But, little one, you are not only the namesake of Caleb, as wonderful as that name is. Through your baptism you also bear the name of Jesus. You are not just one of his followers. You are one with him. He is your companion, your guide, your strength. This is good news. It is good news because Jesus knows the way through the wilderness where the voices tempt, entice and test. Not only does he know the way, he knows the shape of a life that does not yield to temptation, that is not fooled by false promises, that does not flunk the test of remaining true to our true humanity. He has paved the path for us and given us the answer sheet so that we are ready when it is our turn to say “no” to temptation and “yes” to God, to neighbour, to our best-selves. Notice that there are three basic elemental enticements in the wilderness. The first challenge: Use a miracle to overcome your hungers. The second temptation: Receive great power in exchange for serving God. The third test: Attempt to prove God’s faithfulness. Jesus has been given a memory, a text, a story to tell and to live when offered an enticing counter-story. He has not forgotten who he is, how to answer, how to live - all of his answers he learned as a child among a people who taught him the story (his script can be found at Deuteronomy 8:3; 6:13 & 6:16). It is the reason we steep our littlest ones right through to our eldest elders in the story that counters temptation.
Today the story includes the imposition of ashes on our forehead to re-mind us that we are human, mortal. We are not gods. Much of our life is a pilgrimage through the wilderness. We are tempted, enticed, tested. In our mortality we often find the temptation too great, too enticing. We forget who we are, do not remember our script, we lose touch with a life lived in the Way of Jesus Christ. Instead we replace our baptismal identity with that of “consumer” or “achiever” or “winner” or “loser”. We idolize powers and programs and people. It means we worship them, we devote our lives to being like them, praising them. In other words we put them in the place that we intend to reserve for the God we meet in Jesus. Usually it means that we would rather not participate in the suffering journey through death to life. Usually it means we are hoping for a short cut through the wilderness. Usually it is a path of avoidance. It is the reason that Jesus teaches us to pray “lead us not into temptation ... save us from the time of trial.” He knows how difficult a journey it is.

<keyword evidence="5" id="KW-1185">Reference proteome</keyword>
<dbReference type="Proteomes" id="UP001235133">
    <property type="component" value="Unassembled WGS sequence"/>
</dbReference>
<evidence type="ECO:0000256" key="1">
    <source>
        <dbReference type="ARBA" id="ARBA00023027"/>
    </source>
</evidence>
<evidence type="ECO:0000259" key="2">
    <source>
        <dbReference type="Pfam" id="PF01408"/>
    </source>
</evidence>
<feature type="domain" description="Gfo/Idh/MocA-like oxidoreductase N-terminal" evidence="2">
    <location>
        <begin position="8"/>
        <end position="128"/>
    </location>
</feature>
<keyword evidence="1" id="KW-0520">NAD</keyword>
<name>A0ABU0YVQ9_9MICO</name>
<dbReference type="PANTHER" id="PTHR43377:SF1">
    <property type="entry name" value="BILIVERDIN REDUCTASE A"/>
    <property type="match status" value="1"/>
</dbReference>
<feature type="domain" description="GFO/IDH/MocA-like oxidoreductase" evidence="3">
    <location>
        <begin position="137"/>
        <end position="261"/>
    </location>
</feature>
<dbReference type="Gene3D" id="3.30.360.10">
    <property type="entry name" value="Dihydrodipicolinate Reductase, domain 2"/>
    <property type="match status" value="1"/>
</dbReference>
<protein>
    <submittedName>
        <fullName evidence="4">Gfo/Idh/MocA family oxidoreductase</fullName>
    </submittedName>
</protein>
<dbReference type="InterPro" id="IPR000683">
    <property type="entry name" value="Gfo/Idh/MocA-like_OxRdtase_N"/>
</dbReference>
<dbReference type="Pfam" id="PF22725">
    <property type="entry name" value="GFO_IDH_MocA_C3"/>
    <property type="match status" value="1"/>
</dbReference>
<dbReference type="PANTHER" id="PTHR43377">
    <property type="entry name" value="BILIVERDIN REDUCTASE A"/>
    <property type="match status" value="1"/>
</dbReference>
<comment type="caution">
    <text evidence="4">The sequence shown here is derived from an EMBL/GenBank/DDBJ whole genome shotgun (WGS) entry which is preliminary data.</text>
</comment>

Lent is a journey back to our true identity - our true humanity - in Jesus. When we receive the mark of the cross in ash it is a sign of our desire to live faithfully, obediently, wisely in the wilderness. It is also a sign of our frailty. It is a sign of our deep desire for forgiveness, for re-connection, for communion with one another and with God. This is the reason we receive the ashes at the font on our way to the table. Here we remember who and whose we are. Here we gather at the table of forgiveness. Here we come to receive the gift of manna in the wilderness. It is not an accident that the image for Lent in this year’s Christian Seasons Calendar is of the prodigal son - the lost child, the one who has not been able to resist temptation - coming home. This is the good news of the gospel. This is the story we are baptised into. In baptism we die to the false stories about our life that we had called the truth about us. Here we are born again into the gospel truth. At the font we begin a journey through the wilderness that turns out to be a pilgrimage to our true home here, at the welcome table, where God gathers in the lost and least and last. Welcome home.